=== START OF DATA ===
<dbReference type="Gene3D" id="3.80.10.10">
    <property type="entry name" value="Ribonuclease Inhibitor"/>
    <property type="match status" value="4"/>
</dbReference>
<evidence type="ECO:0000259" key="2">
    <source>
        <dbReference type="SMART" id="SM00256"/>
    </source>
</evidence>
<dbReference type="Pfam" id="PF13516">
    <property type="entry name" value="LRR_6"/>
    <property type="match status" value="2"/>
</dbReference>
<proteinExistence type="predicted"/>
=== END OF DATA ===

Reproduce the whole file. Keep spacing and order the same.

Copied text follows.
<dbReference type="Gene3D" id="3.80.10.10">
    <property type="entry name" value="Ribonuclease Inhibitor"/>
    <property type="match status" value="4"/>
</dbReference>
<evidence type="ECO:0000259" key="2">
    <source>
        <dbReference type="SMART" id="SM00256"/>
    </source>
</evidence>
<dbReference type="Pfam" id="PF13516">
    <property type="entry name" value="LRR_6"/>
    <property type="match status" value="2"/>
</dbReference>
<proteinExistence type="predicted"/>